A loophole in health legislation has left the Medical Council powerless to immediately suspend a doctor, even if the doctor is under investigation for sexual misconduct or convicted in court.
The council has filed three formal submissions to the Ministry of Health calling for a law change over the past eight years, but says the requests have gone unanswered.
"We believe it would enhance patient safety if we had the ability to immediately suspend in very worrying situations," said council chairman Andrew Connolly.
A Herald on Sunday investigation found Kiwi health professionals disciplined for dodgy conduct such as child porn addictions, grooming fragile teens or unwanted sexual touching have continued to practise in NZ without patients' knowledge.
Those under investigation in sex cases typically get name suppression and can continue practising while facing the disciplinary process. The council cannot suspend a physician without first writing to the doctor to "propose" suspension.
The doctor can challenge that proposal, forcing the council to reconsider - a process that can take months and end up in court - while the doctor keeps working. "We would like to see a change in the Health Practitioners Competence Assurance Act to give council some more immediate powers," Connolly said.
Last year, Hawke's Bay GP Dr David Lim successfully appealed a suspension bid by the council after allegations surfaced that he had indecently assaulted four male patients while they were sedated for minor surgery. Even when Lim was criminally charged with stupefying and assaulting patients, he was able to keep practising. He has denied all charges, and is likely to stand trial next year.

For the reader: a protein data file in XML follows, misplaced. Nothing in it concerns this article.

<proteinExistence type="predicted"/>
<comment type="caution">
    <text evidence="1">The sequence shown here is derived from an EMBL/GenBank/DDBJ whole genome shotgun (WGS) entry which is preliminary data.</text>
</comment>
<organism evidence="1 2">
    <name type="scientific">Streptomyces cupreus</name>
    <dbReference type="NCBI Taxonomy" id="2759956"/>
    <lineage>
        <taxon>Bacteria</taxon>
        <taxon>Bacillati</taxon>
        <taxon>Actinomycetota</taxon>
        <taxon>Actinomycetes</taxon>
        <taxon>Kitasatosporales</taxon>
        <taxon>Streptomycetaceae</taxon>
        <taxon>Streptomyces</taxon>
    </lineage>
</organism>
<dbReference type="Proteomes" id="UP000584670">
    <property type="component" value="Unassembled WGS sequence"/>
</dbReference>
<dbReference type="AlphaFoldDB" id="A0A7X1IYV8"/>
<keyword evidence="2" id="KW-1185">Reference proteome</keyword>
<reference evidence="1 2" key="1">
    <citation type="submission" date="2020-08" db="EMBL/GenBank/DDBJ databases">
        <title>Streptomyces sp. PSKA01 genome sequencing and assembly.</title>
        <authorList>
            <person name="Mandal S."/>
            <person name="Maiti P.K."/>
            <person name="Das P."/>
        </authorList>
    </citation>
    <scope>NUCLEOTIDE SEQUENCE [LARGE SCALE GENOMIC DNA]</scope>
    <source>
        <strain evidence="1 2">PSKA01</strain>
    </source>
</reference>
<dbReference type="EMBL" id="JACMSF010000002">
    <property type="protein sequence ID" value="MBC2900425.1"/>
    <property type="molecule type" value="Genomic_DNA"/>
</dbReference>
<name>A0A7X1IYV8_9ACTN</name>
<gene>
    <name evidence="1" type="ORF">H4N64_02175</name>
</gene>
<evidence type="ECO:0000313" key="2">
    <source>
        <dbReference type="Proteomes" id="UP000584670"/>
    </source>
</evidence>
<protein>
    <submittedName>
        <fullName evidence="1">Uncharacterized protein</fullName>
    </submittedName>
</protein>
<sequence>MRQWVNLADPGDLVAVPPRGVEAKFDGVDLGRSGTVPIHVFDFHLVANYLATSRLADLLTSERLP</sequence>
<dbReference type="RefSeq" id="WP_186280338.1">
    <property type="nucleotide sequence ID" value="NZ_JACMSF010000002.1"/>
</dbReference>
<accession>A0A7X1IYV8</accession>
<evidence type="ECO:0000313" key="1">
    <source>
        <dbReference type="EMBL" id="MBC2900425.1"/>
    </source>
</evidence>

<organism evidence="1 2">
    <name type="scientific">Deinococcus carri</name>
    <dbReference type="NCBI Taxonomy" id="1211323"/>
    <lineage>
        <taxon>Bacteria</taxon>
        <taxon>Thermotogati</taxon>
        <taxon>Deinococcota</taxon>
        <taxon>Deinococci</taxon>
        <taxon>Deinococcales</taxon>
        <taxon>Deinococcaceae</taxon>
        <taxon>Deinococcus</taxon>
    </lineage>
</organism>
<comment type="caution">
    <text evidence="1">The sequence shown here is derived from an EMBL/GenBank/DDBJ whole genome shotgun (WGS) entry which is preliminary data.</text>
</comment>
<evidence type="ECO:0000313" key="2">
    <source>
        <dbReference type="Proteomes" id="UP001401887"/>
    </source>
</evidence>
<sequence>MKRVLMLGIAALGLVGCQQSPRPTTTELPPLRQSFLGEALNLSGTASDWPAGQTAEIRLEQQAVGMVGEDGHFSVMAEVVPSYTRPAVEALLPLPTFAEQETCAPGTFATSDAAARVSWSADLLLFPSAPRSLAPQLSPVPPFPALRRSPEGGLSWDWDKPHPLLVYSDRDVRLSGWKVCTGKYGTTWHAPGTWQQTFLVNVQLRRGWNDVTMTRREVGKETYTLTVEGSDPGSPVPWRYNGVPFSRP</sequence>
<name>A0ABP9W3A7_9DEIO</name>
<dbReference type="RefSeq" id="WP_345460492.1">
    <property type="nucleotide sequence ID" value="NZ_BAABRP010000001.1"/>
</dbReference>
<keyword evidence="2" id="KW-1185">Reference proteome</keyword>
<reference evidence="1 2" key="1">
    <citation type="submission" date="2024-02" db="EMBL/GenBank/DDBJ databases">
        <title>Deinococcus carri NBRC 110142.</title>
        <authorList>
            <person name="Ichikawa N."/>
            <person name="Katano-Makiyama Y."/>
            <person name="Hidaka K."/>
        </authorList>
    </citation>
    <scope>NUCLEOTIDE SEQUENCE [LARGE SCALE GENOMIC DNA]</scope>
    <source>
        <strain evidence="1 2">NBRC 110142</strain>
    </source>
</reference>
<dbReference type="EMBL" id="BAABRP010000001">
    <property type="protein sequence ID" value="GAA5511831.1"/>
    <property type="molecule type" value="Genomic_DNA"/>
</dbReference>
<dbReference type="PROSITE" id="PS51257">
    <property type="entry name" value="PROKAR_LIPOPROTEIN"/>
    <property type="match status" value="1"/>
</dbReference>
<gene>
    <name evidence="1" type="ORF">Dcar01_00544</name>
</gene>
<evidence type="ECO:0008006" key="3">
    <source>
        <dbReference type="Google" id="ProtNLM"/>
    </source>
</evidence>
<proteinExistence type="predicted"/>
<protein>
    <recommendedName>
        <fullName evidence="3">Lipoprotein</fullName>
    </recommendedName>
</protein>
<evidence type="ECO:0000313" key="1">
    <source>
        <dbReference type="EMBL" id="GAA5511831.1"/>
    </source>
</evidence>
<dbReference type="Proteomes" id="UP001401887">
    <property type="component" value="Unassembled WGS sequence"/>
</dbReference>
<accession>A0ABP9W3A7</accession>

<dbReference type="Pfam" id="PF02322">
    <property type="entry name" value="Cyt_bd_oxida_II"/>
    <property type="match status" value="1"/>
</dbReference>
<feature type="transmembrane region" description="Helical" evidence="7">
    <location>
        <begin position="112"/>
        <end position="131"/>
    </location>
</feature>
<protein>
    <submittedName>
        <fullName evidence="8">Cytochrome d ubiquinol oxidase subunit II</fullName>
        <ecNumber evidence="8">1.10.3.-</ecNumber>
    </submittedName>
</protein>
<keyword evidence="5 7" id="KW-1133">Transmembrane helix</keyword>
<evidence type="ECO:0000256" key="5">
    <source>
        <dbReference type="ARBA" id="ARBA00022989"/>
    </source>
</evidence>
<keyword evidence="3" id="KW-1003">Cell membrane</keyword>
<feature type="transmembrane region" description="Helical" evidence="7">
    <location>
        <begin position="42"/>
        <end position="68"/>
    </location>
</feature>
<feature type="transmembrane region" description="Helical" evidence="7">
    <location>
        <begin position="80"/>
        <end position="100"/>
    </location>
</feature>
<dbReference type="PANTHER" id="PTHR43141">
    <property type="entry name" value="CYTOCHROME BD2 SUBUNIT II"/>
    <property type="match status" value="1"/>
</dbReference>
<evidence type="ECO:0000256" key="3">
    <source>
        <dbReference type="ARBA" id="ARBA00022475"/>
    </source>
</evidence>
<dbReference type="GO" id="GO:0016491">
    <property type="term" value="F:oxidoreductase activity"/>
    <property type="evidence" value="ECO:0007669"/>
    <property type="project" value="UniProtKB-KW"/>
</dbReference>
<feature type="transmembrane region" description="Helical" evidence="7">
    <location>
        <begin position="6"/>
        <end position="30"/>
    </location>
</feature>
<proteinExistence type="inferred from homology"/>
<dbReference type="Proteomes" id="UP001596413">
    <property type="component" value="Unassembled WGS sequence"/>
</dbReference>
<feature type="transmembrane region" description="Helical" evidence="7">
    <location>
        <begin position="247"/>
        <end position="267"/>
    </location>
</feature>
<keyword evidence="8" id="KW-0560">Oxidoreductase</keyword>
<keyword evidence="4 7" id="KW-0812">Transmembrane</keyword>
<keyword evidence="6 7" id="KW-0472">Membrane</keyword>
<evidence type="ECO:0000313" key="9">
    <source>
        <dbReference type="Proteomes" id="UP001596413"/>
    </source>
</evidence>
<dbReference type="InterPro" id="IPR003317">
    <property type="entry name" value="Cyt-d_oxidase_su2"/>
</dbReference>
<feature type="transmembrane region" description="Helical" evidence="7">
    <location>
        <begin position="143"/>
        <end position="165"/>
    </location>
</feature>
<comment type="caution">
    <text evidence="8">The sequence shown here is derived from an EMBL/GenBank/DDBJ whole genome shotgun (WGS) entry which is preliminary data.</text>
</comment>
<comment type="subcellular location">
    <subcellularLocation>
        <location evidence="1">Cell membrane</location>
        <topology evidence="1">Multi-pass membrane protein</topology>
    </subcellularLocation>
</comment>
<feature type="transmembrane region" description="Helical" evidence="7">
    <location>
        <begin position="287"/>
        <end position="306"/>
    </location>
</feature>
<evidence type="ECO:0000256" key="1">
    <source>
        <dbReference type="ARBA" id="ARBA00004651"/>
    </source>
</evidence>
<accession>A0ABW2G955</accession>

In February, the council reapplied to suspend his practising certificate and Lim fought this all the way to the High Court. It rejected his application and his certificate was suspended in April.
International patient rights expert and former Health and Disability Commissioner Professor Ron Paterson said the council must be granted the right to "act promptly and suspend doctors" as it sees fit.
"The failure to address this gap in the legislation, which puts patients at risk, is of concern," said Paterson, who was last week selected by the Medical Board of Australia to lead a review on health professionals being supervised while under investigation for misconduct.
"This gap needs to be filled."
Council chief executive Philip Pigou said the multiple calls for legislative change in this area had been ignored at government level.
"We believe the ability to suspend a doctor immediately to protect the public outweighs the issues around natural justice," he said.
But QC Harry Waalkens, who has defended several doctors facing sexual misconduct charges, said he "completely disagrees" and argued natural justice must prevail.
The ministry started a policy review of the act in 2012 and that review is still ongoing, its website shows.
Labour Party deputy leader and health spokeswoman Annette King said the ministry was "long overdue in acting". "They've turned down [the council] three times when the profession themselves are asking for this tool," King said. "To actually ignore them is negligent."